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A Spotlight on Clinical Nurse Specialists

A Clinical Nurse Specialist (CNS), a role that was established at the end of World War II, is an Advanced Practice Registered Nurse who has a graduate preparation in nursing. CNS providers are trained in pharmacology, physical assessment and physiology, in addition to their area of specialty. The CNS specialties are focused on individuals, populations, types of medical problems, types of care, or diagnostic systems subspecialty. CNS providers also develop and implement interventions that reduce the incidence of complications in hospitalized patients, which reduces hospital costs and length of stays, increase patient satisfaction with the care they receive, and reduce hospital readmissions.

There are approximately 72,000 CNS providers working in the United States and Canada today, according to ExploreHealthCareers. These CNS providers work in private practices, nursing homes, corporations and prisons, but the majority work in inpatient hospital settings. The demand for CNS providers has grown over 30% since 2012 and according to a survey done by the U.S. Department of Health and Human Services, CNS providers are satisfied with their profession, with 91% being moderately or extremely satisfied.

A review of state laws by the National Association of Clinical Nurse Specialists (NACNS) reveals that since 2010, eight states have granted CNS providers the authority to practice without a physician's supervision, and six have given CNS providers independent authority to prescribe medications and durable medical equipment. CNS providers are now able to practice independently in 28 states and prescribe independently in 19.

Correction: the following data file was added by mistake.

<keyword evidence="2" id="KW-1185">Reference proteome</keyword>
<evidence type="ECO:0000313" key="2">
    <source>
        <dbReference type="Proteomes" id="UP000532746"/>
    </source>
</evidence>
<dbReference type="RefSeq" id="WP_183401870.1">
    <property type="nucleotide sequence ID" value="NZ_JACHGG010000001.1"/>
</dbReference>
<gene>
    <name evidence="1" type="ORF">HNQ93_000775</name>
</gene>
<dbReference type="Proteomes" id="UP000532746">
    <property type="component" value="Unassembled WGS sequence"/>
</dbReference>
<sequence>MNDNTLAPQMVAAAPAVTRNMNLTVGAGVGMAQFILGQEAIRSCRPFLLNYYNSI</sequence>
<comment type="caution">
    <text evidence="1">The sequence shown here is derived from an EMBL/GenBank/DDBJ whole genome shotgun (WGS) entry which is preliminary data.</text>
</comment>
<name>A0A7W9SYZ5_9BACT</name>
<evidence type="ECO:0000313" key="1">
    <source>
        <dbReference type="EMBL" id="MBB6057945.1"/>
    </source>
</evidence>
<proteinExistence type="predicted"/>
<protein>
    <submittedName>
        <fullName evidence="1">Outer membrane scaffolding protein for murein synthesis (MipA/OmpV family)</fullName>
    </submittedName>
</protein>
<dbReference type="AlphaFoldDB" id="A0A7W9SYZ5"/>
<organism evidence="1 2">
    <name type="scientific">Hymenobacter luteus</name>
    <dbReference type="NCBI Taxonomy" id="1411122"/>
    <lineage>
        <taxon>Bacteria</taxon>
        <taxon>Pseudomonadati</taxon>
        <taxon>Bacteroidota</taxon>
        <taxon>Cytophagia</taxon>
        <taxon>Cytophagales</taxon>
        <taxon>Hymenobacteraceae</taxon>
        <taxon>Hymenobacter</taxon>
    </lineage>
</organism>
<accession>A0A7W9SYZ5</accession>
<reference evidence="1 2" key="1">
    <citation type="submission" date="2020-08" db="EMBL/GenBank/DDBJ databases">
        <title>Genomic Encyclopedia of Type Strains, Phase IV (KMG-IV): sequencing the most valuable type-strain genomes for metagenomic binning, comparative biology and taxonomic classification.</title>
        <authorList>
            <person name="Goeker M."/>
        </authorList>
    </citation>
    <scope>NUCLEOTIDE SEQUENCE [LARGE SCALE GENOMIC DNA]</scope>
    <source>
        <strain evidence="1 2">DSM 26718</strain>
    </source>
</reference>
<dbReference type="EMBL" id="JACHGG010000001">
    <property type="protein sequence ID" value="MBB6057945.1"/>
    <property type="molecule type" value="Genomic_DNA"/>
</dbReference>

CNS providers can make a bigger difference in improving healthcare if more people understood the value, expertise and skills a Clinical Nurse Specialist can bring to a healthcare practice, which now includes being eligible to become a certified Medical Examiner in Texas, Minnesota, and Missouri. We welcome the CNS providers in these states, and all other eligible medical providers nationwide, to contact us for a discounted rate to enroll in our program to become a certified Medical Examiner.

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10-Year Recertification Notice

Certified medical examiners on the National Registry are required to be recertified no sooner than 9 years and no later than 11 years from the date of issuance of their medical examiner certification credential. Recertification requires that providers complete an accredited training program, such as ours, and pass the in-person national NRCME certification examination.

Call (866) 672-6384 for a single-provider discount.